Only in the past few decades has the ski industry developed bindings that actually release the foot in a slow, twisting fall as well as in a high-speed impact. But the finest bindings must still be checked for proper setting from time to time.

So, what do you do to keep your bindings working properly? Have them cleaned and calibrated for your weight and ability by an expert at the start of each season. Calibrating is simplicity itself. Take the skis into a well-equipped, responsible ski shop and recite the following incantation: “I would like to have my bindings cleaned and calibrated.”

It takes but a few minutes. The ski is locked into a special vise. The mechanic snaps your boot into the binding, then inserts a gadget that looks like a skeletal foot with a gauge attached, and twists. He does this three times to get an average pressure setting.

He then takes a reading of the DIN force required by your particular binding to release the boot properly for you, taking into account the length of your boot (because this affects the leverage your ski can apply to your leg in a fall) as well as your age, sex, weight, and skill level, and adjusts the binding settings in both the toe and heel pieces, if necessary.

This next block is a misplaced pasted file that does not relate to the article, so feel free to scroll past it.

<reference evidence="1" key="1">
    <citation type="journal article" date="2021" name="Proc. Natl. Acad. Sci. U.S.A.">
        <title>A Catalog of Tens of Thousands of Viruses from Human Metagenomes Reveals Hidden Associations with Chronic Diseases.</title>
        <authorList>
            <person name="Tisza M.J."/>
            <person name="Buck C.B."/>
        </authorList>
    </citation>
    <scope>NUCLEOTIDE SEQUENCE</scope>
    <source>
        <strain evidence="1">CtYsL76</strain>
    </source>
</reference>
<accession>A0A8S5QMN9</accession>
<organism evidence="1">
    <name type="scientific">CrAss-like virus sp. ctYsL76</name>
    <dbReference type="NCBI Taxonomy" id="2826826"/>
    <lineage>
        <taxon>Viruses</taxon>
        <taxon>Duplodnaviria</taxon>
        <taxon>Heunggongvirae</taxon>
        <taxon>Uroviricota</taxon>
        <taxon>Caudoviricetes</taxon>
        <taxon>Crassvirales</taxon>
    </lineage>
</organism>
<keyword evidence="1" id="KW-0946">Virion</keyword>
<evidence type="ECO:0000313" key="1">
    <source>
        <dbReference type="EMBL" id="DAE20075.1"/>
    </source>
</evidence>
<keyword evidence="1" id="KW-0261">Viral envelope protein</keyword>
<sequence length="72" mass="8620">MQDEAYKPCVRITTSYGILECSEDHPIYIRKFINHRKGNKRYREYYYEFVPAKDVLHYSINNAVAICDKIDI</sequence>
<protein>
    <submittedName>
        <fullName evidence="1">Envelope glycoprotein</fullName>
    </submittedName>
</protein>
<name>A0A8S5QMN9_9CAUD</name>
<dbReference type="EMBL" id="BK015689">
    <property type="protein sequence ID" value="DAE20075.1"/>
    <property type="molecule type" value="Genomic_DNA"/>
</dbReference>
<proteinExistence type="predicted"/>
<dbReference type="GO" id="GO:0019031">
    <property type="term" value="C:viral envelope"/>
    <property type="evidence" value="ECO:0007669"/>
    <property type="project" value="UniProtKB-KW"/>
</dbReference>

It often is.

On the other hand, don’t accept a binding check if the technician simply locks your boots into the bindings and tests release pressure by banging them with his hand. A calibrated check is accurate. The guy’s hand is not.

A good technician should make note of the wear on your boots’ heels and toes when calibrating bindings, and advise you if they’re too worn for the bindings to function properly. If so, you have three options: 1) buy new boots, 2) have new toe and heel tips attached to your boots, or 3) understand, and accept, a possible source of future problems.

It will save scruff and wear on your heel and toe tips if you always don apres-ski boots or shoes and carry your boots when tramping across the parking lot from your car to the base lodge.

Of course, if your bindings aren’t properly calibrated and don’t release when they should, or do release when they shouldn’t, you may have the dubious pleasure of riding down the hill on a stretcher toboggan pulled by a skilled member of the National Ski Patrol. Your friends can wave down at you as you glide by on your way into the first-aid station.

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